The Jellystone Park Criterium’s unique course design (two loops on each end connected by a single road with a climb and finish at its center) made for an interesting and fun race. The central hill added an interesting dynamic, fatiguing the field some but not enough to cause any major splits. The 4/5 field can have a highly varying level of fitness, so I used the hill as a test to see which riders had legs, and to see if any of them wanted to breakaway. Unfortunately, both times I attacked on the climb I looked back to a disinterested peloton. The strong winds ruled out any chance of a solo move succeeding, so I worked with what the peloton gave me and sat back in for the rest of the race. After a handful of head-scratching “attacks” by some of the less-experienced riders, the final lap was upon us. I made it a priority to stay within the top 15 riders during the entire race, so I was in good position going into it. I found myself, not ideally, at the front of the group going into the last corner before the finishing stretch, but I took the corner fast enough that I created a small gap from the field. For some reason I hesitated even though they didn’t chase immediately, with the final climb in sight I decided to commit to the move, holding back just enough to uncork my sprint at the bottom of the hill. Charging to the line, I was just able to hold off the peloton, while setting a new PR max heart rate.
What would I have done differently?
Not hesitate when I initiated the gap. Although it worked out in the end, those couple of seconds of hesitation made the finish close.
Taking the final turn aggressively while being near the front. Because I took the corner faster than the peloton, I was able to create a small gap without exerting any effort, effort which I needed for the sprint.
Length: ~ 45 min.
Avg. speed: 23 mph
Avg. HR: 172 bpm
Max HR: 206 bpm
Tall Chief Road Race
Taxing climbs, strong winds, cold rain, loose gravel, and a brutal uphill finish made the Tall Chief race truly epic. The European-like conditions made it not only memorable, but exciting and challenging. I was unfamiliar with the course going into the race, but during our neutral roll-out up the finishing climb I realized the finish was going to be a long, grueling effort, unlike the punchy uphill finish the previous day. Due to the (usual) lack of team-dynamics at the 4/5 level, the pace started out at a speed manageable for most fitness levels. And, like the day before, the field obviously wasn’t keen on breakaways, so I decided to use the climbs throughout the course to disrupt the field, pushing the pace so that the strongest riders moved to the front. After the first big climb, we had a split (about 2/3 the field) firmly established. I used the same approach on the second climb and drilled it even more than the first, forming a break of four riders. To be expected, the four of us weren’t exactly a well-oiled machine, allowing another group of four to bridge up to us. But from then on, the group of eight worked well-enough together for the break to stick. Two of the eight skipped pulls during most of the last lap, and I couldn’t decipher whether they were actually hurting or if they were faking it. As we approached the finishing stretch, however, that question was put to rest. One of the wheel-huggers attacked leading into the long gravel section preceding the final turn. I was in the back of the group when he went, so I didn’t even know he made the move until after the race. Fortunately, for me, the rider I had marked tried bridging to him, causing me to chase, as well. But none of us had the legs to stay away, and all three of us were eventually swallowed back up by the group, leaving us only a small amount of time to recover before we approached the finishing climb. Despite the headwind, I made my way to the front leading into the last turn. The climb was long, and I wanted to be at the front when it started. But instead of attacking out of the corner like I did the previous day, I kept a steady pace and waited for someone else to attack. Not long after, the guy I had marked from the beginning attacked hard up the climb. I didn’t try to catch up with him immediately though, and stuck to my own rhythm. Eventually, he tired out and I used whatever energy I had left to pass him at the top of the climb. It was a gamble to ride my own pace at the beginning and hope that he would tire. But blowing up early on that climb would have not ended well.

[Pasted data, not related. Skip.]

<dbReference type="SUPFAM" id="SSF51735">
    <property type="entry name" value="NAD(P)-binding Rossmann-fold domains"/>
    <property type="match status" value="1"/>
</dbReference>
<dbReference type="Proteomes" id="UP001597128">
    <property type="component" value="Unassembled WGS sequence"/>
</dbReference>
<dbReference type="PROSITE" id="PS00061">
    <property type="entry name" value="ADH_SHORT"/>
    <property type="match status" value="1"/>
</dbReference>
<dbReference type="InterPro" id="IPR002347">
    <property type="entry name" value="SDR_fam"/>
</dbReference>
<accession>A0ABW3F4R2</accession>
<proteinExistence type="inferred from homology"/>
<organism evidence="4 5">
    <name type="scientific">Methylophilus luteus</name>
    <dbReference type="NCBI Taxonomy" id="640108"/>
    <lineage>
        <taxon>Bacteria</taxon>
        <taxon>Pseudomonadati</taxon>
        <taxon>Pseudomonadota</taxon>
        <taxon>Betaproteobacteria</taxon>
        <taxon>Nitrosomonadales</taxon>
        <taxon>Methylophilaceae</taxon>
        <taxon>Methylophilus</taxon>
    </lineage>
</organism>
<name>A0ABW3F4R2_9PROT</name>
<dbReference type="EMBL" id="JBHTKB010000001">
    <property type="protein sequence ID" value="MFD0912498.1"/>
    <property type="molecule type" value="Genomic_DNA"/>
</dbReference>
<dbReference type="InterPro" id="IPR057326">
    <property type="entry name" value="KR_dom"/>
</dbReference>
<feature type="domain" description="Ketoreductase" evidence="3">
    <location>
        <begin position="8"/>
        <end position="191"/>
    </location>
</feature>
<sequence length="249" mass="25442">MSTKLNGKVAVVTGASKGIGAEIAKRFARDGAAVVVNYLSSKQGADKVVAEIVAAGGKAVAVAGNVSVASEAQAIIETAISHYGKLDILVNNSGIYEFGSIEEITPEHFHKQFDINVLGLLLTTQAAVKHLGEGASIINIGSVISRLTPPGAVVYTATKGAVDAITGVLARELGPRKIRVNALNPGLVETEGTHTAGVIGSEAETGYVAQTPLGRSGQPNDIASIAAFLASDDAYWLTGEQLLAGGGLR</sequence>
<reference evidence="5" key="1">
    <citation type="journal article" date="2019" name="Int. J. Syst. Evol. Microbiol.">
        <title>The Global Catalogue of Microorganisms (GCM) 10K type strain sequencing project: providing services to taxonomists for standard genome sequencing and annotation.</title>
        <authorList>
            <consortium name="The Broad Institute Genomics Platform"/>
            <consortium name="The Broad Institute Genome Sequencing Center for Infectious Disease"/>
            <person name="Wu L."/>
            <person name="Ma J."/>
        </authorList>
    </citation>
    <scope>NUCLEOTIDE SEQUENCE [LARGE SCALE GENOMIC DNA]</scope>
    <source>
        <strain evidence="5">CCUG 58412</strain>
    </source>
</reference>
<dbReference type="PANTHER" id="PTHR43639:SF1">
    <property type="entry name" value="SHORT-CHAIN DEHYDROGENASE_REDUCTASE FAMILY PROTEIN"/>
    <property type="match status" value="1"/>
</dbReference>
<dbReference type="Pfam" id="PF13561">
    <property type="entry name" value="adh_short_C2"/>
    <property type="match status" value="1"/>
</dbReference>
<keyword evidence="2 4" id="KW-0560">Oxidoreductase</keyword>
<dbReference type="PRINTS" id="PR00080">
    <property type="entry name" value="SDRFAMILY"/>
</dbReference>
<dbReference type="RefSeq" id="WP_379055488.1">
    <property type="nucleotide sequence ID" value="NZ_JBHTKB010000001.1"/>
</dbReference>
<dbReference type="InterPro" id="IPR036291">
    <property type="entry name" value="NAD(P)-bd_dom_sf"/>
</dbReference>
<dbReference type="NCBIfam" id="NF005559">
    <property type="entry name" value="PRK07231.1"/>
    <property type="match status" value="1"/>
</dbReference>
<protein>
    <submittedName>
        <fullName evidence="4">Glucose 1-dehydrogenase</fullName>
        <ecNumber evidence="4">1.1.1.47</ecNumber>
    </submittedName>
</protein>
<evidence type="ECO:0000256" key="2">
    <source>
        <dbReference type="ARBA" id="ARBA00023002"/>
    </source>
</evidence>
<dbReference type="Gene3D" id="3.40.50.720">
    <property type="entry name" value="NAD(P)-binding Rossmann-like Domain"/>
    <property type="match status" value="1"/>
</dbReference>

What would I have done differently?
Been more aware towards the end, because if the guy I had marked didn’t chase the solo attack during the gravel section, I wouldn’t have known someone was up the road and he may have stayed away.
Pushing the pace on the climbs and sticking to my pace on the final effort.
Distance: 42 miles
Elevation gain: 1,760
Avg. speed: 22 mph
Avg. HR: 158 bpm
Max HR: 189 bpm
I’d like to thank our team sponsors for helping me and the rest of my Breakaway teammates do what we love: Custom Electronics Inc., CLIF Bar, Nabholz Construction, The Bike Route, The Walton Family Foundation, Cycling Performance Lab and Ozark Cycling Adventures. I’d also like to give a shout-out to my brother/coach Tanner Ward for helping me make wins like these attainable.